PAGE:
Kelly Cannon feels lucky that she received the COVID-19 vaccine through the industry she works in.
Cannon’s son has cancer, and she says many parents like her have not been immunized. She says she can’t understand why parents of a medically vulnerable child aren’t being prioritized.
“I’m not saying we’re a higher priority,” she said. “What I’d say is we are a priority and why are we not on the list yet?”
B.C.’s has fast-tracked vaccination for clinically extremely vulnerable people.
Ontario has taken it one step further, allowing an essential caregiver of a person with a high-risk health condition to receive a jab.
The B.C. government says supply issues mean difficult decisions have to be made.
“I would love to be able to do every group at once, but we can’t and we need to focus on how we move through that as quickly as possible,” provincial health officer Dr. Bonnie Henry said Monday.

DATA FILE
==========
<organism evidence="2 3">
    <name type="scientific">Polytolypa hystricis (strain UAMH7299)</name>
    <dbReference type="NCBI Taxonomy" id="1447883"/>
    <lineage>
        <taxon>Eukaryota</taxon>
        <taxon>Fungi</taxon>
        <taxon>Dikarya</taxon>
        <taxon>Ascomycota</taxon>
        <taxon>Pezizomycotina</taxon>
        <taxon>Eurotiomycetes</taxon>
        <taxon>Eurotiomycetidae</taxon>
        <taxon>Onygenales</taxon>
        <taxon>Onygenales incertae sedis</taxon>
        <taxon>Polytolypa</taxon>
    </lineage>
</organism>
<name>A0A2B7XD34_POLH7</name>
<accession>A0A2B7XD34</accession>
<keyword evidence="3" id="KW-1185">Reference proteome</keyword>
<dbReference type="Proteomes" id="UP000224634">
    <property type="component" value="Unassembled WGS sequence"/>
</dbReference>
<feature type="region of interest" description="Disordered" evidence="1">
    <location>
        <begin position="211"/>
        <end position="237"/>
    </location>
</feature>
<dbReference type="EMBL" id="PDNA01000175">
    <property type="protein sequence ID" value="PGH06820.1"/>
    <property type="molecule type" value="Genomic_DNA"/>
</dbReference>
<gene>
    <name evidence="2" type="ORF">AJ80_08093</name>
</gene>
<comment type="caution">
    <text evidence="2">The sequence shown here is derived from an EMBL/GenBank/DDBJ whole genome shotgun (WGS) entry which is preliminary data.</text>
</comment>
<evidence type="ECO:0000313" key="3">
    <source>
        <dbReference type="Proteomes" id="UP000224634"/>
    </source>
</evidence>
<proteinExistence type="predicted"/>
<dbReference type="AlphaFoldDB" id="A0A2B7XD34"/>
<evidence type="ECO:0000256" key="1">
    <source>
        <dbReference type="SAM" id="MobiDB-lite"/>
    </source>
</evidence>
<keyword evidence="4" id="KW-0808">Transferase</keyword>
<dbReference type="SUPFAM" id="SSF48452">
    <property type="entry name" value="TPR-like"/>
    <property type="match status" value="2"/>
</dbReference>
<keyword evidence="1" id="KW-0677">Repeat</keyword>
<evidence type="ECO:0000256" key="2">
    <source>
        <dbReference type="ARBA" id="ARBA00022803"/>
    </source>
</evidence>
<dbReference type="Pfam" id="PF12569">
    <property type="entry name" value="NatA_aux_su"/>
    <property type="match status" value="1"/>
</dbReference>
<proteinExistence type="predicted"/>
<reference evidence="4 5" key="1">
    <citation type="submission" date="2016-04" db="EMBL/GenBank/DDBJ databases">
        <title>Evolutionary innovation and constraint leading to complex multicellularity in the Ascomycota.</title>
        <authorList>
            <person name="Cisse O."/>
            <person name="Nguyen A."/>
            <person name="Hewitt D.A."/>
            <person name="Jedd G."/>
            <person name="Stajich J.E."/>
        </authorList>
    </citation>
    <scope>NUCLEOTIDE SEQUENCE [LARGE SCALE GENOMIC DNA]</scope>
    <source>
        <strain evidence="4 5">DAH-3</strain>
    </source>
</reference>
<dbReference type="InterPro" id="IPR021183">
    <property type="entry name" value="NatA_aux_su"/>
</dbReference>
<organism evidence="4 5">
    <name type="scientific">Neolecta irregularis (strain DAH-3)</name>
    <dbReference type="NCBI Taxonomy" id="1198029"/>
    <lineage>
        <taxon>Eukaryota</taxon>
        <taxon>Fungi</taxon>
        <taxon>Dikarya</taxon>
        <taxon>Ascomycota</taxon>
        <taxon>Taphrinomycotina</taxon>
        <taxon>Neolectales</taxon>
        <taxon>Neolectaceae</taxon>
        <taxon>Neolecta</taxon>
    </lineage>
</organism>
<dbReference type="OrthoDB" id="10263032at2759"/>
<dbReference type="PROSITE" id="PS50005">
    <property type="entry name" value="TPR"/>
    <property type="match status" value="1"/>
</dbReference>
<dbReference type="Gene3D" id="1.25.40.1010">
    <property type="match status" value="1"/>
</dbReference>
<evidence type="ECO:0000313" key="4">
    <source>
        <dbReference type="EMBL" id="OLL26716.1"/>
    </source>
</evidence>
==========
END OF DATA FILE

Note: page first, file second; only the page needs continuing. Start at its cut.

B.C.’s vaccination plan continues to be flexible to provide for different groups and communities when needed.
Cannon said there is an enormous amount of pressure inside hospitals, on staff and on parents. A shot for parents, she says, would be the easiest way to ease everyone’s mind.
“I feel safest in that hospital. Their care has been first-rate and the doctors and nurses take such precautions,” she said.
“It’s that whatever I bring in is now accessed to all the other parents on the floor as well.”
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